2 new witnesses expected to testify Mike Arroyo owns choppers
Jose Miguel “Mike” Arroyo may be in fighting form, but there is no dearth of witnesses against him in connection with the sale of what turned out to be used—but priced as brand-new—helicopters to the Philippine National Police.
Sen. Panfilo Lacson on Tuesday said he was expecting two new witnesses to testify against Arroyo during the resumption of the Senate blue ribbon investigation of the transaction at 9 a.m. Thursday.
But Lacson admitted that his new smoking gun against Arroyo could not point to the husband of the former President as the one who had ordered the sale of the choppers to the PNP two years ago.
“That I’m not sure of,” he told reporters.
“But what will be clearly established is the issue of ownership. The issue on who ordered the (purchase by the) PNP, I don’t think they are in a position (to say so), unless they say something to that effect.”
Sen. Teofisto Guingona III, chair of the blue ribbon committee, told reporters that the next hearing would be “very exciting.” He declined to elaborate on the identity of the new witnesses.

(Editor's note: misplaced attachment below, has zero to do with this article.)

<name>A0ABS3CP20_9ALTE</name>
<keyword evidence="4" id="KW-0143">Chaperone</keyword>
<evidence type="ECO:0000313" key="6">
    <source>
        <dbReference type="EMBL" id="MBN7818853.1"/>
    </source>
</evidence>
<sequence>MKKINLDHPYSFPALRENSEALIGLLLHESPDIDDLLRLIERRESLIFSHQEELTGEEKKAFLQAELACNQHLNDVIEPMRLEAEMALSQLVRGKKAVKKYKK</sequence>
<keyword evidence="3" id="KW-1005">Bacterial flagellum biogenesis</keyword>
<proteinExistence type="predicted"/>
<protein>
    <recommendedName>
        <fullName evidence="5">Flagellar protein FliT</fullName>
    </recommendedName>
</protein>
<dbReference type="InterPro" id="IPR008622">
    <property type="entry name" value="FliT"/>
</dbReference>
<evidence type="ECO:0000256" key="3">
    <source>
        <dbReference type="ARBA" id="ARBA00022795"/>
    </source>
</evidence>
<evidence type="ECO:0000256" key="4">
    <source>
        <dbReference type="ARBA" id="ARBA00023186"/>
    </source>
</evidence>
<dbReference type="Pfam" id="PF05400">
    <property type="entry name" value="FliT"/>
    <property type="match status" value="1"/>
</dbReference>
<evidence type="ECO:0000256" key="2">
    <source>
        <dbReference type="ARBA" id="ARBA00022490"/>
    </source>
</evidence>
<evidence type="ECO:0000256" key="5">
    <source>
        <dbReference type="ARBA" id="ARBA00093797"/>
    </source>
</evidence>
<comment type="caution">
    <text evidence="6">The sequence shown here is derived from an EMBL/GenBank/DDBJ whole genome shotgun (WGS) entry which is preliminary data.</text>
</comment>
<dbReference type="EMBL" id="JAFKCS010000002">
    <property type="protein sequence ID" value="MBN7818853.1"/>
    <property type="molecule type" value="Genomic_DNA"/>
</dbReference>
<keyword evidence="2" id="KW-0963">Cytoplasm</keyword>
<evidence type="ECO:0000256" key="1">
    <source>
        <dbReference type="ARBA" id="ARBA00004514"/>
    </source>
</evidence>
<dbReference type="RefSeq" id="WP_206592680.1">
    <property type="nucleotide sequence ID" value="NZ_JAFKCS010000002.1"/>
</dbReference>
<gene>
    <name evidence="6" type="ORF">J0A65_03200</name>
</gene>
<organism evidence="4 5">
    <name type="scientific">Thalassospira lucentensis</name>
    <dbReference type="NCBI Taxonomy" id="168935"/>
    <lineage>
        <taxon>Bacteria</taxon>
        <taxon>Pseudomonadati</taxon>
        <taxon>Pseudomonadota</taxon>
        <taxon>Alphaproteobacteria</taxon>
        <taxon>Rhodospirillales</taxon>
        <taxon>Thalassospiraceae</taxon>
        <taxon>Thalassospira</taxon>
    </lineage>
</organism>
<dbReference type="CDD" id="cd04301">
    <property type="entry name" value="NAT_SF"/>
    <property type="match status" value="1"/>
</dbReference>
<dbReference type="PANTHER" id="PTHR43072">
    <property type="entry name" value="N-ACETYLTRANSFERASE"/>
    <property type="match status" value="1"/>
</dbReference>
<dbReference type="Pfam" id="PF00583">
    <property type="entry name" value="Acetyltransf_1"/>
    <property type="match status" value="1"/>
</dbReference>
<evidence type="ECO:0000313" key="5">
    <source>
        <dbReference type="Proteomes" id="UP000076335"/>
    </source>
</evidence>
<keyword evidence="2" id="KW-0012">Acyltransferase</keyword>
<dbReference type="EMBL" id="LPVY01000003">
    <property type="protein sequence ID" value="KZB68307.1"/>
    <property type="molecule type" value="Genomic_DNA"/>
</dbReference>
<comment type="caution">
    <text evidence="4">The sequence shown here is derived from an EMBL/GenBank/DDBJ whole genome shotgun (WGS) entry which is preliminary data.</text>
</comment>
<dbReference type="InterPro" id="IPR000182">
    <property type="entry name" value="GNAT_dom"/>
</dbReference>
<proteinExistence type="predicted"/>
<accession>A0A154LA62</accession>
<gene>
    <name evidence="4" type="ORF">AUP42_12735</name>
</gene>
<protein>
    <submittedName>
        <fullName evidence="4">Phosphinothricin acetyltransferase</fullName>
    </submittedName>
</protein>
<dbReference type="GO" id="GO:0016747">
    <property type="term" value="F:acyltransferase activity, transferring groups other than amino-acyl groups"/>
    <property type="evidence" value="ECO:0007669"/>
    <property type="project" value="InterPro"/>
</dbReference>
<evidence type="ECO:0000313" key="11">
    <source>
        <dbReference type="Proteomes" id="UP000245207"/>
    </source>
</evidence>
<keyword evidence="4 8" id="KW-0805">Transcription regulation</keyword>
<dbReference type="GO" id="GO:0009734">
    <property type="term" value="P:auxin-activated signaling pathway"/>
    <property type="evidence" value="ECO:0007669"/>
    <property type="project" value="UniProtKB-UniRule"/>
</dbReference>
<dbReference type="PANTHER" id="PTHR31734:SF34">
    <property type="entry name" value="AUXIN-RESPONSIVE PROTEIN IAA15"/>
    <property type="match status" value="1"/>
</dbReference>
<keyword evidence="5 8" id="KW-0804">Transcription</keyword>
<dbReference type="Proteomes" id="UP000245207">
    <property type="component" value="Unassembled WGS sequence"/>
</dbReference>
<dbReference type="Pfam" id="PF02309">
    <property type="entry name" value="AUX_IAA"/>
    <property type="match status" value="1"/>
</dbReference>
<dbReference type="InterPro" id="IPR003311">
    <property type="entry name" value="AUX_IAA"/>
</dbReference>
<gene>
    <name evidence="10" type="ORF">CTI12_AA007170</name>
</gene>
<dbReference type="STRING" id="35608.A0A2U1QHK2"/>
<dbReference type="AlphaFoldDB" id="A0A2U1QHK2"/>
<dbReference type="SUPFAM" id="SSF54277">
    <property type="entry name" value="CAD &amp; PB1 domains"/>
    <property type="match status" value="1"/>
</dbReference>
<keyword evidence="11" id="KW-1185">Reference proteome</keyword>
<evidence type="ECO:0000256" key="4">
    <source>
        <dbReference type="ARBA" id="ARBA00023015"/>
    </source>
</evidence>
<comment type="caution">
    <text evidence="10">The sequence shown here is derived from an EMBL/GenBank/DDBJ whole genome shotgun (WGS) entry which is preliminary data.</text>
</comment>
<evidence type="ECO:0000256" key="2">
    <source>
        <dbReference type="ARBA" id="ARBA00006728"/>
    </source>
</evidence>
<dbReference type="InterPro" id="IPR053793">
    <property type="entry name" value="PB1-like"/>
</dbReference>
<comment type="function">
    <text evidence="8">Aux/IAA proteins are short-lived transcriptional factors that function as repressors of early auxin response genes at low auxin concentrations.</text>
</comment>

As soon as he was back in Manila from a medical checkup in Hong Kong on Monday, Arroyo attacked his accusers and denied that he owned the choppers sold to the PNP.
Arroyo described as “fabricated” the testimony given to the Senate by businessman Archibald Po that he was the original owner of two second-hand choppers.
“Let me put it on record that I do not own those subject helicopters sold to the Philippine National Police,” he had said in a statement.
Lacson said his new witnesses would “reinforce” the testimony of Po. The witnesses were in possession of documents containing supposedly “damning evidence” against Arroyo, the senator said.
Told about Arroyo’s combative demeanor upon his return, the senator said: “Yes, he is in a fighting mood. He said ‘I’m back.’ But he didn’t say that he would face the inquiry here.”
Lacson maintained that Arroyo would have to appear at the hearing, and not just send a lawyer, to personally respond to allegations against him. As per Senate rules, he said a subpoena would be issued against Arroyo if he failed to attend Thursday.
“If he doesn’t appear on Thursday, for sure, someone would move that he be subpoenaed for the next hearing. And if he still fails to show up, someone would certainly move to have him arrested,” the senator said.
Lacson added: “That’s when we will find out if his condition is really life-threatening and that’s why he can’t appear.”
Subscribe to INQUIRER PLUS to get access to The Philippine Daily Inquirer & other 70+ titles, share up to 5 gadgets, listen to the news, download as early as 4am & share articles on social media. Call 896 6000.